Table 1

Load and query performance. Load and query times for the operations used. The compute environment used an Intel Core 2 Quad @ 2.40 GHz and 4 GB of memory. The repository was single-threaded.

Stage

Data Size (Entities)

Data Size (Statements)

Processing Time (s)

Loading Ontologies

57,526

88,654

473

Loading Data

14.003

607,532

910

Query

-

-

3.24

Corvus is, at this time, still a prototype system with components that serve as proof of concept. We plan on expanding its ability in the future to allow for automated SETL and linkage of scientific data. Work also needs to be done on providing visualizations and other user interfaces.

Conclusion

SETL is a valid technique for gathering information from semantically annotated grid services and using that semantic annotation as a means to search and view that information. It provides opportunities for integration of data that was not designed for that purpose. This allows for analysis of many different data types on a dynamic basis and makes it possible for informaticists to continually integrate relevant new data sources as they become available with far less effort than would be needed in a traditional data warehousing environment. Corvus, along with the caGrid security and semantic annotation infrastructure, allows for integration of data across institutions as well as across applications as long as those institutions use the same semantic metadata. This has large implications for increased collaboration in biomedical research.

Methods

At the core of Corvus is a Semantic Web-based data warehouse based on BigOWLIM, within which we assemble our data by integrating various caGrid data sets. A key feature of our approach involves using OWL ontologies that have been generated from semantically annotated caGrid UML information models. Components of the Corvus framework support a Semantic ETL workflow that pulls data from public caGrid data services. It then translates that data into RDF/OWL that conforms to the OWL ontologies generated. Finally, it stores that information, along with the generated ontologies, in a Semantic Web KB. Because of this, it is possible to dynamically combine caGrid data sets while preserving semantic annotation of the caGrid information models. It also enables the use of Semantic Web technologies such as SPARQL (SPARQL Protocol and RDF Query Language), Semantic Web Rule Language (SWRL), and Description Logics (DL) reasoning services on that data.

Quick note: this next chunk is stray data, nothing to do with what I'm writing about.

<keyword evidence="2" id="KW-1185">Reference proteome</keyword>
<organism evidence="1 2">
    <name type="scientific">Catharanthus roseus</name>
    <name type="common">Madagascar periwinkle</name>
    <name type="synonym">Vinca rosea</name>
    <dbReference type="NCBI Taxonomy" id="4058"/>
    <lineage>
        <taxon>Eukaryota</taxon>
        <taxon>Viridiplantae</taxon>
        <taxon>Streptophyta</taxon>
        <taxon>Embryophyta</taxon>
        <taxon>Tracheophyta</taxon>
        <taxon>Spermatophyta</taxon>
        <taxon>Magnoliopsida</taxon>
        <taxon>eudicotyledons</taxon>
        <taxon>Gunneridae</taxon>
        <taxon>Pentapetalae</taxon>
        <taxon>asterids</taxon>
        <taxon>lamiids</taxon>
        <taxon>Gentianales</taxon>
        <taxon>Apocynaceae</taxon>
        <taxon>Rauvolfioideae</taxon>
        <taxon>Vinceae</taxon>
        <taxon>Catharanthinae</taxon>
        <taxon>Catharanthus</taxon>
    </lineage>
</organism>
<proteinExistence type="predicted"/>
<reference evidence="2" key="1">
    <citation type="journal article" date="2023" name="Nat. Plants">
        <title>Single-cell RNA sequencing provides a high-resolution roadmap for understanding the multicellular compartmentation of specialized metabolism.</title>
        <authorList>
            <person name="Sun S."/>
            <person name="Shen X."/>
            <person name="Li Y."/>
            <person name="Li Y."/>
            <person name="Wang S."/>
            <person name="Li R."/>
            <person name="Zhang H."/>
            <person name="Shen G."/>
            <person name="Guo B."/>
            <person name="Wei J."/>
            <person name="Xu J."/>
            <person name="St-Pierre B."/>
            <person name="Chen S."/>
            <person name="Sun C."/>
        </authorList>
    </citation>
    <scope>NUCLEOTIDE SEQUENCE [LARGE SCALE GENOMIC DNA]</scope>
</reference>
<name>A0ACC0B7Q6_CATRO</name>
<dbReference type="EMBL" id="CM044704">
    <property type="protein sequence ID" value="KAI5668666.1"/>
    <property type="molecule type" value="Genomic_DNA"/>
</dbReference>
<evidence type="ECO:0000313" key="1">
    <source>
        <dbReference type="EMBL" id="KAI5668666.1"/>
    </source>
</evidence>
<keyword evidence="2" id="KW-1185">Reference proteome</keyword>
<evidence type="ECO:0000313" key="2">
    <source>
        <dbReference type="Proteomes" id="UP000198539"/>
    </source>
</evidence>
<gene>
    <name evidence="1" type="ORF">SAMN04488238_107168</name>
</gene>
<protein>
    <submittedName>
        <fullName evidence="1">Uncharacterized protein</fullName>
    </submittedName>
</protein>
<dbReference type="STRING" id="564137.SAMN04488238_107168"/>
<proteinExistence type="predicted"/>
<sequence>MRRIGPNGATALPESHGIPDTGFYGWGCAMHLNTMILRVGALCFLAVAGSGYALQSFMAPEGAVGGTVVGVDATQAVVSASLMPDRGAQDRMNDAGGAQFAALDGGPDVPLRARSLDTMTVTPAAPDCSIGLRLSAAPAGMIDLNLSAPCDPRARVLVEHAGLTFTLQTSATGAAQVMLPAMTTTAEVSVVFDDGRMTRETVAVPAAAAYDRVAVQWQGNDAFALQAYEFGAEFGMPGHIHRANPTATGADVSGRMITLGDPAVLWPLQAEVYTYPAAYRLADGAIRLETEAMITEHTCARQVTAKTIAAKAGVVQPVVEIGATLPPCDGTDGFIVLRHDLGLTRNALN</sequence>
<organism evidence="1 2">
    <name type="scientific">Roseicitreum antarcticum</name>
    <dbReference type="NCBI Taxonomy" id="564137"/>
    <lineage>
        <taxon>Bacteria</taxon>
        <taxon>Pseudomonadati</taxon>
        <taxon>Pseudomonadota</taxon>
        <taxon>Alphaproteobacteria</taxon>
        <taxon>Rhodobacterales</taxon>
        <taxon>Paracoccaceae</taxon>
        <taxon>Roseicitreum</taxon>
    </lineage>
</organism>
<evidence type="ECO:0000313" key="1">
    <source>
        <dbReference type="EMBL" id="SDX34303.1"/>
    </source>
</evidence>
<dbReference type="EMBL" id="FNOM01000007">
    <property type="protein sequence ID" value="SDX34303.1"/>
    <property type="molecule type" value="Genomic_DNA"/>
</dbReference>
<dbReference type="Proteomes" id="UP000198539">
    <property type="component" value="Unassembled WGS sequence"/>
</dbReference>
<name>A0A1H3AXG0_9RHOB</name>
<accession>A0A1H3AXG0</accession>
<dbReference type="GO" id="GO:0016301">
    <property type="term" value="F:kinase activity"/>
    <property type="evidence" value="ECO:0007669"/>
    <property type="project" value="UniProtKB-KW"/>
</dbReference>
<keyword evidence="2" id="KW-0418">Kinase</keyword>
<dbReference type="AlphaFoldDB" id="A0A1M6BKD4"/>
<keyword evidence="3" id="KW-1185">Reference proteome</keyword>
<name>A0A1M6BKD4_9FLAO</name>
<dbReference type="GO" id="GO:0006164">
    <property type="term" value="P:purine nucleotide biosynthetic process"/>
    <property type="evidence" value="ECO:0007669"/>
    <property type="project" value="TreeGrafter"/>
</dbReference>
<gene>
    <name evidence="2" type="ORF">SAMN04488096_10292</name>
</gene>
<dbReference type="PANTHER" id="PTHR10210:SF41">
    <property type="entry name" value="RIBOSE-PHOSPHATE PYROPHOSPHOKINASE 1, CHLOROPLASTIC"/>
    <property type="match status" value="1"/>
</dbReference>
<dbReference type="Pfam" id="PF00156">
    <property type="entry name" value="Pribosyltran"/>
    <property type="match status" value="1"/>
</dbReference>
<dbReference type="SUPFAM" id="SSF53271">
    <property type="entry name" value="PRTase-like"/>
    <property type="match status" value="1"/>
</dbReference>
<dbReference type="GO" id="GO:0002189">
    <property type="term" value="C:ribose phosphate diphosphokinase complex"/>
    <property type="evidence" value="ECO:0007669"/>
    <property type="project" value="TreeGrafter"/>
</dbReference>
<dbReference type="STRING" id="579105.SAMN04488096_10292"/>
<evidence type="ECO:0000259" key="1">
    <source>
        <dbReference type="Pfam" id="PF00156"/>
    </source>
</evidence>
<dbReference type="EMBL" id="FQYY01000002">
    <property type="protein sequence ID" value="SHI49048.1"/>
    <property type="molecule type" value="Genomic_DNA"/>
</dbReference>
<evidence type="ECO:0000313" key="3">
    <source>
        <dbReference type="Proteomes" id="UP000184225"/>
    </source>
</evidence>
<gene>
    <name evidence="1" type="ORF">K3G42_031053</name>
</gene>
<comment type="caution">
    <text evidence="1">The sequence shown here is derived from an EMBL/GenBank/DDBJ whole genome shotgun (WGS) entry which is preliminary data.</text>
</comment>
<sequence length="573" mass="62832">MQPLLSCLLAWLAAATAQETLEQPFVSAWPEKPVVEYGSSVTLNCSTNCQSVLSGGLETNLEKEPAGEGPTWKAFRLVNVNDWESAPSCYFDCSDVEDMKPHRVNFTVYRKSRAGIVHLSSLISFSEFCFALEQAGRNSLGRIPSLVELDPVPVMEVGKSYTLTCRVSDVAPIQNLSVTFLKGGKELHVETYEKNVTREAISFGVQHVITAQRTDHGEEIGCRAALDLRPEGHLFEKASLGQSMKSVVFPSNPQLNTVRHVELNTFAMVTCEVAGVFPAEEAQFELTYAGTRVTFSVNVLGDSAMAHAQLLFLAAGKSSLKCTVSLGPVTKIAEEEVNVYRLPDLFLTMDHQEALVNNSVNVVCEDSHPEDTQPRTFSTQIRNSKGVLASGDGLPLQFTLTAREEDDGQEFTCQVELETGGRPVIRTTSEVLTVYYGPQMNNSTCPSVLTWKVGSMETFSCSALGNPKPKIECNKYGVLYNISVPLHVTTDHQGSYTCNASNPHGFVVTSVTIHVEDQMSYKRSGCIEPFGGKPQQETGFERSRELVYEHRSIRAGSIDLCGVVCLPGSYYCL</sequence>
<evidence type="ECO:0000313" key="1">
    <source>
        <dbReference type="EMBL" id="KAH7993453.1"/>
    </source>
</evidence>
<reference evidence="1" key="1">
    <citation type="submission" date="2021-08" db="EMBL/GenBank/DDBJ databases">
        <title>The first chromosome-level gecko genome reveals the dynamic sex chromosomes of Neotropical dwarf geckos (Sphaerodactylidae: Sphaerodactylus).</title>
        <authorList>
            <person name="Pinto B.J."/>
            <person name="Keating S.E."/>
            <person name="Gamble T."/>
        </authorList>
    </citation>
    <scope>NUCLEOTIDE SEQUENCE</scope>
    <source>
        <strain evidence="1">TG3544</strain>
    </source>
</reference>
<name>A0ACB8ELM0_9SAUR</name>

Semantic ETL in Corvus consists of the following steps: generation of OWL ontologies from caGrid information models and loading them into the KB; submitting one or more queries to caGrid data services; transforming that data into RDF triples; and then loading those triples into the KB. As the data is loaded into the KB, custom rules are used to infer relationships between the data from the two sources. This allows queries to be joined through the inferred relationships.

Data preparation

We use two caGrid database applications, caTissue and caArray, to demonstrate the ability to link related information from independent databases. caTissue is a biospecimen banking and management tool developed through the NCI for use in research tissue banks. It is able to store information about biospecimens and the individuals they originated from. caArray is a microarray management tool developed through the NCI and is a MicroArray and Gene Expression (MAGE)-compliant array repository. Both caTissue and caArray can publish data via caGrid services.

caTissue and caArray instances were deployed with caGrid services that published to the caGrid training grid. Expression data was loaded from GEO GSE5949 [30] by downloading the data and converting it into the MAGE-TAB format using the GEOImport and TabConverter tools from the tab2mage project [31].

Additional curation was needed to fix some references to array designs and to ensure that all Characteristics [CellLine] entries were valid and entered. The data was then uploaded to caArray [28]. Data on the cell lines, such as specific clinical diagnosis, was collected from the NCI SKY/M-FISH & CGH Database [29] and curated into a caTissue instance.

Semantic ETL process

The Corvus Semantic ETL process (Figure 2) is designed to enable new models and data to be dynamically integrated into the data warehouse. It is composed of the Ontology Generator, Data Extractor (Extraction), Data Transformer (Transformation), and finally a KB loader that loads the data into the data warehouse (Loading).
https://static-content.springer.com/image/art%3A10.1186%2F1471-2105-10-S10-S2/MediaObjects/12859_2009_Article_3370_Fig2_HTML.jpg
Figure 2

Corvus ETL process. The Corvus ETL Process.